Thursday, January 15, 2009

CSI: Harvard

Just a few days before the death Ricardo Montalban I happened to catch an airing of Mystery Street. This hidden gem of a film noir from 1950 stars the man who would go on to play (and sometimes overplay) Star Trek's Khan as the more grounded Peter Morales, a police lieutenant, who is tasked with solving a murder based solely on skeletal remains found on a Massachusetts beach.

I almost didn't watch it because the title is a bit deceiving and conjured up images of the The Hardy Boys or Nancy Drew. However, I'm glad I was too lazy to reach for the remote. The film stood out for me from others made during that era for a number of reasons:

  • A cast of actors who, without exception, do a great job of delineating their respective, hard-boiled characters.

  • That the lead character, Morales, is a Latin American doesn't enter into the plot and is not a blatant display of tokenism.

  • The murder victim turns out to have been a small time, pregnant hooker who was trying to pressure one of her well-to-do regulars for abortion money. Heady stuff for 1950.

  • The women aren't played as shrinking violets. For instance, one of them calmly shows her landlady the proper technique used to pop a clip out of a .45 automatic (including the often negleted clearing of the round left in the chamber).
For fans of police procedurals such as Law and Order and CSI, Mystery Street may seem a bit dated. Nowadays, detectives who only have a set of bones to work with would employ computers, high tech DNA testing, and a facial reconstruction from the skull in clay.

Instead Morales enlists the help of a Harvard professor, Dr. McAdoo (Bruce Bennett), to get a foothold into the case. Based on the bones in her feet, McAdoo concludes that the victim was a "toe dancer." Later, McAdoo finds a smaller set of bones that indicates the victim was pregnant. All the files for missing women in the area who could be her are collected. Painstakingly Morales and McAdoo use a slide projector to overlay pictures of the various missing persons on top of correctly sized and angled shots of the skull until they find one that fits.

But despite the misleading title, this isn't a "whodunit" as much as it is a "how will they get caught." The murderer is revealed about mid-way through and Morales fights against time to clear a man who may have been wrongly arrested for the crime. Interestingly, Morales is never fully convinced of that man's innocence until the very end.

Montalban, known for his larger than life characters, brings a sense of realism to the part of Morales. There's a great exchange between him and a wealthy snob, James Joshua Harkley (Edmon Ryan). While executing a search warrant at Harkley's residence, a disparaging remark is made about the lieutenant's accent. Montalban doesn't lose his cool and instead flashes a quick angry glance at the man that seems to say "been there done that" as he methodically continues his search.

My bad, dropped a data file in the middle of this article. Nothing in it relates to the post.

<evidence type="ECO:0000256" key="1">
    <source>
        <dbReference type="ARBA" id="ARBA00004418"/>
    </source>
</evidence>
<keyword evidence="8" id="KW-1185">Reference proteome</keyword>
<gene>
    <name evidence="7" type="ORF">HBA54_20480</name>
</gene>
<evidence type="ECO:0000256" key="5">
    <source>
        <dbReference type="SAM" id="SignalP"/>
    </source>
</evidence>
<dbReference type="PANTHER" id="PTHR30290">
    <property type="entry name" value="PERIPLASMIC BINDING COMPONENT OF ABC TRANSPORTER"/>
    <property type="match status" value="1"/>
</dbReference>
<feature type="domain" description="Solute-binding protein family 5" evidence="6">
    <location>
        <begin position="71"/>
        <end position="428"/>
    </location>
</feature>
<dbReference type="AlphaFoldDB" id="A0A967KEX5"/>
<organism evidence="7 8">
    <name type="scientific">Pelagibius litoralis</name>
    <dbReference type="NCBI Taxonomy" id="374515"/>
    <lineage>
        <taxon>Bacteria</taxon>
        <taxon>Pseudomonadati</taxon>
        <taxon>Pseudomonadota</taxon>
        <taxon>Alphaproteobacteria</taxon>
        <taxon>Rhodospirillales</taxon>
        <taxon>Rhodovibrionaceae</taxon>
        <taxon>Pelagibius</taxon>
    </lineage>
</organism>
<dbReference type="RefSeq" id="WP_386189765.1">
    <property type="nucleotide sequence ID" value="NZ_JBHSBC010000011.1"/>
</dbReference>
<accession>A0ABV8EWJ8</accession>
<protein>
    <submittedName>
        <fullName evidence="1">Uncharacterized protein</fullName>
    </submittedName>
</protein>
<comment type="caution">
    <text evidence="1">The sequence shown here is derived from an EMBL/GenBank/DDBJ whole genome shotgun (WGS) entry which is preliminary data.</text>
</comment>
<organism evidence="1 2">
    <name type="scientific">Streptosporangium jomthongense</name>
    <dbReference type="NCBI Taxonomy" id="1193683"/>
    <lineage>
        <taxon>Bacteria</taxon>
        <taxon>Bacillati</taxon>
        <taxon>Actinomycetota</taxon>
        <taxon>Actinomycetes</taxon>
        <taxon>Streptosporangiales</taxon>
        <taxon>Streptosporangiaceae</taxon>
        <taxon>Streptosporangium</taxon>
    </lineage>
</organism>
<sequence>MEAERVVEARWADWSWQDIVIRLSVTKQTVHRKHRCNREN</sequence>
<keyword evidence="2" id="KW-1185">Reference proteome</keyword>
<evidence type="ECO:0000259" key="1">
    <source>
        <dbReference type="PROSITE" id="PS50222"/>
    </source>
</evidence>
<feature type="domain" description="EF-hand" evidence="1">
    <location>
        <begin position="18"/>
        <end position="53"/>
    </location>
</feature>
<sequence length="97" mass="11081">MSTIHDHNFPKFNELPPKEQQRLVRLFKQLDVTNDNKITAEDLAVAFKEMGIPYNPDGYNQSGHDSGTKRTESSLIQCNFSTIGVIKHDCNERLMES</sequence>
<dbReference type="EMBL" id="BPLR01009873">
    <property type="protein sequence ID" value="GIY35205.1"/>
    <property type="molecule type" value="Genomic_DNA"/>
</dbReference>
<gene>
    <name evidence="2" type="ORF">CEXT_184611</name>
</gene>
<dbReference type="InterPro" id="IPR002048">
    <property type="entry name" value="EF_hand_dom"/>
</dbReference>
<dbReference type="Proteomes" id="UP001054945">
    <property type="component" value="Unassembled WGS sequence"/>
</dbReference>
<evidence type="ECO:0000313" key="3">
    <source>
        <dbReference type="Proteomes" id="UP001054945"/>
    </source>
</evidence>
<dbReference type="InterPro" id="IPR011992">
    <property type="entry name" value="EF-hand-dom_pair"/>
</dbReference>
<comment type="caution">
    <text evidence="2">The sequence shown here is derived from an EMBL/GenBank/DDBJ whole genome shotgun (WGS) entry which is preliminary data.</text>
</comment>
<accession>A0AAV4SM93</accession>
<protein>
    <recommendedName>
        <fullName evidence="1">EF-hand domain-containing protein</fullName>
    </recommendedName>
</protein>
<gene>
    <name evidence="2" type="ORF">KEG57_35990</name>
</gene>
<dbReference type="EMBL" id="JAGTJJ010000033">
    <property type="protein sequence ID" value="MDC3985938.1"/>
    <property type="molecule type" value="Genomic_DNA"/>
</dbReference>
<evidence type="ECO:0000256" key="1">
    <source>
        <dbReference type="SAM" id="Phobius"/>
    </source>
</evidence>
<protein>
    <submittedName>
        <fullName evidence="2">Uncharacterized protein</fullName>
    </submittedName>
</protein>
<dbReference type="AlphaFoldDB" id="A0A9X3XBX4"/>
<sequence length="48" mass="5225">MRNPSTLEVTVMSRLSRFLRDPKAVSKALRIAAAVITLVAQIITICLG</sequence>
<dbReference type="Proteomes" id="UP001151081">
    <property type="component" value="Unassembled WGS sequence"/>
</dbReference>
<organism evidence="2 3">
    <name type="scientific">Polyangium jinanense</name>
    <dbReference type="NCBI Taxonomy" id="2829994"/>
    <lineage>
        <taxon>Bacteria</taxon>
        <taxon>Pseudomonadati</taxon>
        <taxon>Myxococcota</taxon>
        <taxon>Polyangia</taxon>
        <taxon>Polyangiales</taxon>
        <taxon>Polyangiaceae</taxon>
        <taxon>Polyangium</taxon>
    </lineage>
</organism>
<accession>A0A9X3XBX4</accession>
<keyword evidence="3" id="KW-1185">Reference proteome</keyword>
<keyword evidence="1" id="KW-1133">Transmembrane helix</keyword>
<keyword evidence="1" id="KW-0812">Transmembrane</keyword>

Still incensed, Harkey points out that he's used to getting respect. Montalban, not missing a beat, replies "So am I Mr. Harkley, and my family hasn't been in this country for even one hundred years!"

I'm also embarrassed to point out a my slight "man crush" for the Montalban after viewing the scene of him playing handball (racquetball wasn't invented yet) with the other cops. The thirty-five year old Ricardo was "buff" before such a term existed.

Elsa Lanchester is another standout as Mrs. Smerrling, the drunken landlady of the apartment where the victim lived. She ends up blackmailing the real murderer after happening upon the very piece of evidence that Morales is looking for.

I did have some problems with Mystery Street. The pacing of a few scenes before the climax is slow. Some of the plot devices are telegraphed a little too early and are a bit contrived. For instance, we know that one of the key witnesses is going to happen to see a crucial newspaper headline that will lead her to call Morales. Likewise, we can predict that a key to a train station locker will be found at the bottom of Mrs. Smerrling's parrot cage at just the right moment.

However, the chase at a train station where Morales and his partner at last corner the real murderer is great. With no avenues of escape left, the killer tries to hold Morales at bay with what everyone except the criminal knows is an empty gun. There's no melodramtic Hollywood fight scene. Montalban calmly approaches the man and smiles as the killer pulls the trigger with a harmless click. Not a word is exchanged. But their respective expressions speak volumes. The murderer knows the chase is over. And Morales is finally convinced that his original suspect is one hundred percent innocent.

Becoming a star based on the "Latin lover" craze was probably a two-edged sword for Montalban. It gave him a leg-up in the business to be sure. But, it also limited the range of roles he'd be allowed to play. Mystery Street along with Battleground are two rare examples of Montalban playing a "real" person. It's worth a look for people who only know him through less substantial characters such as Khan, Mr. Roarke from Fantasy Island, or that guy admiring Chrysler's Corinthian leather.

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